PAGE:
April 11, 2014 | 4
Looking into the galactic center is hard. So much dust and gas lies between us and the center of the Milky Way that very little of the visible light emitted there makes it to us. We can peek through that dust and gas by collecting x-rays, infrared radiation, and radio waves. Even then, however, resolving the tiny speck of sky that contains the Milky Way’s central black hole, with enough clarity to see the black hole’s shadow, is extremely difficult.
You need a telescope roughly the size of the Earth to do it. This might sound impractical. Fortunately, it’s possible to mimic the performance of an Earth-size telescope by coordinating existing radio telescopes scattered around the world.
That’s the idea behind the Event Horizon Telescope (EHT). If all goes well, by the end of next year the EHT will be a coordinated array of radio telescopes stretching from the South Pole to Hawaii to Chile to Mexico, plus many points in between. The astronomers behind the EHT have been already been observing for years using a smaller telescope array. In 2007, a three-station version of the EHT resolved Sagittarius A*, the black hole at the center of the Milky Way, with unprecedented clarity, detecting something (“structure” is the proper term) on the scale that we would expect from the black hole’s event horizon. It was a big deal, the farthest into the inner sanctum of a black hole that anyone had ever seen. The goal now is to make the EHT powerful enough to take the black hole’s picture.
Shep Doeleman, an astronomer with joint appointments at the Massachusetts Institute of Technology and the Harvard-Smithsonian Center for Astrophysics, leads the international group of researchers who are working to make this happen. Scientists from the U.S., Japan, Taiwan, Chile, Mexico, and several European countries are involved in the project.
The EHT will combine many of the world’s most advanced radio telescopes: the Submillimeter Array (SMA) and the James Clerk Maxwell Telescope (JCMT) in Hawaii; the Combined Array for Research in Millimeter-wave Astronomy (CARMA) in California; the Submillimeter Telescope (SMT) in Arizona; the Large Millimeter Telescope (LMT) near Puebla, Mexico; the Atacama Large Millimeter Array (ALMA) and the Atacama Pathfinder Experiment (APEX) in northern Chile; the South Pole Telescope (SPT); the Greenland Telescope (GLT); the Plateau de Bure interferometer in France; and the 30-meter dish at Pico Veleta in Spain. Once properly outfitted, these telescopes will set out on a few key nights each year to observe the same black hole simultaneously. Together, they will function as one giant telescope.
The reason it’s possible to combine the observations of different telescopes into a single picture is interference, a convenient property of all waves. If you multiply waves and they are in phase—crest meets crest, trough meets trough—they produce a bigger wave. Combine waves that are out of phase, and they reduce one other. The EHT is an extreme example of an interferometer; it operates using a technique known Very Long Baseline Interferometry (VLBI). The “Very Long Baseline” part is key. The reason the EHT can resolve the tiny patch of sky where Sagittarius A* lives is its size. As with any telescope, its diffraction limit is expressed as the wavelength of light it collects divided by the diameter of its collecting surface—in this case, the distance between telescopes. The distance between the EHT’s telescopes is huge. As a result, when the EHT collects light with a 1.3 mm wavelength, it will have an angular resolution of 25 microarcseonds. To put that into perspective, a microarcsecond is a millionth of an arcsecond. The diffraction limit of the human eye—the smallest patch of sky we can resolve with the naked eye—is about 16 arcseconds. That means the EHT is nearly a million times sharper than the human eye—acute enough to spot a grapefruit on surface of the moon, or to read the writing on a nickel in Los Angeles from New York.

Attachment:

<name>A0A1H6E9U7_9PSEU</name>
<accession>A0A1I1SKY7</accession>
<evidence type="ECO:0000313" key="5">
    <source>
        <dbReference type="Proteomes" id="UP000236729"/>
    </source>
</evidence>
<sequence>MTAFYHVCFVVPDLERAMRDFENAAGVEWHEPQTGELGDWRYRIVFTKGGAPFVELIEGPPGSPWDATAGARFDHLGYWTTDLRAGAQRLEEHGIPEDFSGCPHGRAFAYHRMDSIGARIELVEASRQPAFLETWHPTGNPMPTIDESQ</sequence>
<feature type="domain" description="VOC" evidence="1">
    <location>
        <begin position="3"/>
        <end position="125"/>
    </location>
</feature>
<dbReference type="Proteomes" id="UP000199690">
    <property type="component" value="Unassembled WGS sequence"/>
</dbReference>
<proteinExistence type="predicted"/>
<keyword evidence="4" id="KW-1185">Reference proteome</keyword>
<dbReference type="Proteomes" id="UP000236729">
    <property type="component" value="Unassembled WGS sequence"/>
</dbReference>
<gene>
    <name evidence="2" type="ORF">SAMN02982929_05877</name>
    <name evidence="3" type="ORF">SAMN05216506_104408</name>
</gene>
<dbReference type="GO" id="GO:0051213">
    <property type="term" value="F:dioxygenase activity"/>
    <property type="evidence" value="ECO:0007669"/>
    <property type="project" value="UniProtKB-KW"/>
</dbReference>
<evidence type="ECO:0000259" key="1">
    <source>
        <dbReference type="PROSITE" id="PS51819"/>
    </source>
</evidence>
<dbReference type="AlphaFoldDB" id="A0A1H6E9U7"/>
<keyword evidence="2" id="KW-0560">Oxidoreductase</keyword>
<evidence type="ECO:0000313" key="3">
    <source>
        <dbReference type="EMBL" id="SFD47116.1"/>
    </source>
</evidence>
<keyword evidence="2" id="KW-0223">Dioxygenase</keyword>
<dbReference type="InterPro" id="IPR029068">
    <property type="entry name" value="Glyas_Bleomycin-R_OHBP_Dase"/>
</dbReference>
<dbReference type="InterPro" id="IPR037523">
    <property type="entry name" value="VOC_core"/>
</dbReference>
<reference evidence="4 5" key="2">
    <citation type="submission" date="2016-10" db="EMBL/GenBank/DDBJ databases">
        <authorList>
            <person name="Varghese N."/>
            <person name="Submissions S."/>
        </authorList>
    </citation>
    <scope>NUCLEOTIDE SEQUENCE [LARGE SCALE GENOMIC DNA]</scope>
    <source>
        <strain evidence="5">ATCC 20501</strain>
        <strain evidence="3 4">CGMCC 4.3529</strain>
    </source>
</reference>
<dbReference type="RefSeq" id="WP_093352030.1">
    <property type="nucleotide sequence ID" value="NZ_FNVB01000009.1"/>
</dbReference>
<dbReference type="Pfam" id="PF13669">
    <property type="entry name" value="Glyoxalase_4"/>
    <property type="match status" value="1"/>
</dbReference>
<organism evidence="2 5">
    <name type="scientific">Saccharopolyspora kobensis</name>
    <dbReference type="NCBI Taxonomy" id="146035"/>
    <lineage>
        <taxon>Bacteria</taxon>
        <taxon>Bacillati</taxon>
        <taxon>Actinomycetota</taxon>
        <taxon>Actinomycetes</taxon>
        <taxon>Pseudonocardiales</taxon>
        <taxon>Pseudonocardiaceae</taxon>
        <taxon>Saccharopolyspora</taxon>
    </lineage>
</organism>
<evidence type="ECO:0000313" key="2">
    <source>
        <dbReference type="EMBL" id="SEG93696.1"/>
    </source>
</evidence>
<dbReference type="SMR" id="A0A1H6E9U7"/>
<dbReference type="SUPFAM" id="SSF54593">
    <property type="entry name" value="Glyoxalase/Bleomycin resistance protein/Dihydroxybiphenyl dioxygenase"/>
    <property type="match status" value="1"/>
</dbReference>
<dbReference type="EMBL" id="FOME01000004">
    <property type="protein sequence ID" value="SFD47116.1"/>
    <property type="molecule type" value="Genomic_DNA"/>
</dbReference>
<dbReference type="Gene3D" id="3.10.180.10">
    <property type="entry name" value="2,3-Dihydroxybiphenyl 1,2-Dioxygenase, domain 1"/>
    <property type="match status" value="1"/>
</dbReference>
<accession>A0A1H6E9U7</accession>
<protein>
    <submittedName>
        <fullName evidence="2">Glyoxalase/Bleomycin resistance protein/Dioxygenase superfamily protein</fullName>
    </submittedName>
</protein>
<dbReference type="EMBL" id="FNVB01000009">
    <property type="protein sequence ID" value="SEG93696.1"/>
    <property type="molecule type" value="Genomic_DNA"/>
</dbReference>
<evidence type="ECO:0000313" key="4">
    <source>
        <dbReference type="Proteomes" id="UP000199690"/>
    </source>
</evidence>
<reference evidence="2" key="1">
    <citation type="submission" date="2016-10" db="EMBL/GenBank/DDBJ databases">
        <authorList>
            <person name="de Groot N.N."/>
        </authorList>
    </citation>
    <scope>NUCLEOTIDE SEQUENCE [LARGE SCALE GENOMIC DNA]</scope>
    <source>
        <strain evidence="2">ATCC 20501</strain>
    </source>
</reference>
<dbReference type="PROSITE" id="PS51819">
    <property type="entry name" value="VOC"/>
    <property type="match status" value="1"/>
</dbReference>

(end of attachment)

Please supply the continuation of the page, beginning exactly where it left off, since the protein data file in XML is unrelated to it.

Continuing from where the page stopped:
Actually doing VLBI requires a nerve-fraying amount of coordination among the astronomers at each station. On observation night, researchers at each telescope point their dishes at Sagittarius A*. They track the black hole through the night, using the Earth’s rotation to view it from different angles. They store the data they collect on off-the-shelf hard drives. Someone then hauls the hard drives to the nearest town and FedExes them back to MIT’s Haystack Observatory, where the results are correlated on a supercomputer.
Here’s an analogy: Imagine you and a dozen friends standing around the edge of a pond. Each person has a stopwatch and a notepad. Each person knows his or her position on the pond bank to great accuracy. Now someone throws a rock in the middle of the pond. Each person records the shape of the resulting waves at the precise moment they reach their portion of the bank. Then everyone gets together and combines their notes. “You say to each friend, I know exactly where you were when you recorded peaks and troughs,” Doeleman says. With the information gathered by the group, “You can basically show what the wavefront looked like.”
How, exactly, is it possible to combine the data collected at the different sites? What can that data tell us? What do we know about the black hole itself? The only way to handle this subject properly is to spread it over several blog posts. Soon, we’ll talk about what has to happen at each telescope for it to participate in the EHT; how much needs to be done before the EHT can get a picture of Sagittarius A*; and what we know about the black hole at the center of the galaxy.
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